At an event in Abuja on October 10th, 2022, President Buhari made an announcement that would make you mistake him for a feminist.
The president directed the Minister of Justice, Abubakar Malami, and Minister of Women Affairs, Pauline Tallen, to brainstorm on possible constitutional and legal changes that would create a level playing field for Nigerian women in politics and governance.
On the surface, Buhari’s call might get Nigerian women excited about inclusion. But history has shown that the president’s action is just another one of those political moves intended to use and dump voters — in this case, Nigerian women. We’ll explain.
The president made his remarks when his party, the All Progressives Congress (APC), inaugurated its Women Presidential Campaign Committee. This special committee of over 900 high-profile women is separate from the central campaign committee for the party’s presidential candidate, Bola Tinubu.
Buhari’s directive was a clear ploy to get those women to spread the gospel that his government is pro-women and will remain so if they vote for the party in 2023. But there’s enough paper trail that shows it’s nothing but shameless pandering.
A blast from the past
In March 2022, Nigerian lawmakers in the House of Representatives and Senate voted on five women-centric bills. The bills proposed to:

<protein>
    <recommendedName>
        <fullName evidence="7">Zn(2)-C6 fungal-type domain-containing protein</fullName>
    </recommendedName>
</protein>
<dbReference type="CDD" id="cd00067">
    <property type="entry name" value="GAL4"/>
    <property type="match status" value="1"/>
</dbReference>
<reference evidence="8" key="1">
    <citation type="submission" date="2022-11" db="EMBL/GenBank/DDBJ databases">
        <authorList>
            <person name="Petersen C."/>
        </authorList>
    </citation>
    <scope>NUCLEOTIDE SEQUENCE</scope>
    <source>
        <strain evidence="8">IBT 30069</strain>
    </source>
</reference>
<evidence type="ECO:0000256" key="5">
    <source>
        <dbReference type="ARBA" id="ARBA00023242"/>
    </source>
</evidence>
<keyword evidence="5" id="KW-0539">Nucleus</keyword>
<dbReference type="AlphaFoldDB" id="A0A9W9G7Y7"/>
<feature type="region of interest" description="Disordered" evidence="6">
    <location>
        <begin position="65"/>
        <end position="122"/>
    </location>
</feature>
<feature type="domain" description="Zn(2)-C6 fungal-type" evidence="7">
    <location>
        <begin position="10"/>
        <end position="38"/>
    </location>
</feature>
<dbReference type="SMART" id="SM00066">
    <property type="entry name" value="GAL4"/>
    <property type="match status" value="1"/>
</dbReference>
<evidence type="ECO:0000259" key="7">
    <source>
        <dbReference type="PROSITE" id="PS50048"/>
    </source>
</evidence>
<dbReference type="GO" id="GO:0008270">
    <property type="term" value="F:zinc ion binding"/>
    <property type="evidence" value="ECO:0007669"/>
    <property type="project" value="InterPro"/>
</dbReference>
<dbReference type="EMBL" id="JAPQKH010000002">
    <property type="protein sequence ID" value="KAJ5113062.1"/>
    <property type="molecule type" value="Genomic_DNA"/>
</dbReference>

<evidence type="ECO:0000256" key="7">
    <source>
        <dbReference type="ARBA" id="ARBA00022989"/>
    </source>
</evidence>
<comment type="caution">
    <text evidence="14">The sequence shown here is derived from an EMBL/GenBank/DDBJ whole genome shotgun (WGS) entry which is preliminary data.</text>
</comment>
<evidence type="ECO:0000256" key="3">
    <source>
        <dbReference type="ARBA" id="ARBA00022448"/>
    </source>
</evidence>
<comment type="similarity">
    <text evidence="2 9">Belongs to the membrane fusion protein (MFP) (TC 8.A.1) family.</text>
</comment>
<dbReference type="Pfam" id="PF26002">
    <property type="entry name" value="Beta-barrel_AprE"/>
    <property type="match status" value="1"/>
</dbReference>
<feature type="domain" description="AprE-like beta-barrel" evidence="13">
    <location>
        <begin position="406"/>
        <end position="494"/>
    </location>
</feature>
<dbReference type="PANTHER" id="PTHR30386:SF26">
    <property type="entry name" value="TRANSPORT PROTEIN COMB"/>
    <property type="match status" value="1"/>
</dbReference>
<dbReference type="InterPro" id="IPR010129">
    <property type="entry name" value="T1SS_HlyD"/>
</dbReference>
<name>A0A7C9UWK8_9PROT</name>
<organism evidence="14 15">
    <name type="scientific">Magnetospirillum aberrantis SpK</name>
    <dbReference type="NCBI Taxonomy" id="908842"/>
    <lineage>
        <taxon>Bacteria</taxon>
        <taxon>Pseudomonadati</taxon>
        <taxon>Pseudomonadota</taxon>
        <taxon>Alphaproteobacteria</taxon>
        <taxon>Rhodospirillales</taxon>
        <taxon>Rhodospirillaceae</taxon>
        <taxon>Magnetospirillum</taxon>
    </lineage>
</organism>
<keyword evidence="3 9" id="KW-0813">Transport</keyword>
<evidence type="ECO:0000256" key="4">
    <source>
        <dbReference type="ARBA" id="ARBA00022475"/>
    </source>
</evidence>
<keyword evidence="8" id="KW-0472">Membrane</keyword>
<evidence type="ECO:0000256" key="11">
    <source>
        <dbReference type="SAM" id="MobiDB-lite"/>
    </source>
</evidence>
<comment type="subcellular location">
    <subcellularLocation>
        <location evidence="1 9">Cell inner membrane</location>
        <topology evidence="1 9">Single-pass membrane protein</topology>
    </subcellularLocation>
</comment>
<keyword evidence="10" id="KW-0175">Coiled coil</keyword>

1. Create 111 exclusive seats for women in the National Assembly and 108 exclusive seats in the 36 state legislative chambers.
2. Allow foreign husbands of Nigerian women to become citizens by registration.
3. Fill 35% of executive committee positions of political parties with women.
4. Allow a woman to automatically become an indigene of her husband’s state after five years of marriage.
5. Fill at least 10% of federal and state cabinets with women.
All the proposals failed in either one or both chambers.
In fact, lawmakers in the House of Representatives gleefully jumped for joy after denying Nigerian women fundamental rights. Buhari’s APC controls both chambers of the National Assembly.
Nigerian women and the 2023 elections
4,223 candidates will contest for 469 seats in the National Assembly in the 2023 elections, but only 380 (9%) are women.
It’s the statistic that ensures the dismal representation of women in elective office won’t improve after the elections. And decisions like the ones the National Assembly lawmakers made in March keep women out of the picture in the places that matter. But they’re a very cherished voting bloc that usually receives empty promises when it’s time for elections.
Who’ll save Nigerian women from exploitation?
The truth is that Buhari’s charge to his officials is nothing but another case of pandering to Nigerian women. He’s well aware that the National Assembly, controlled by his party, has thrown gender inclusivity in government into the bin. Even Buhari himself promised women would make up at least 35% of his second-term cabinet, only to end up with 16% after his election.
Nigerian women are one of the most active groups during elections, which is normal because they make up half of the country. But the reality of their population isn’t represented in the make-up of Nigeria’s elective or appointive offices. It’s important that before women cast their votes in 2023, they’re confident they’re voting for people that truly have their best interests at heart.
The exploitation of the women voting bloc didn’t start with Buhari, but it’s time for Nigerian women to demand better with their votes. They’re valuable for more than just elections.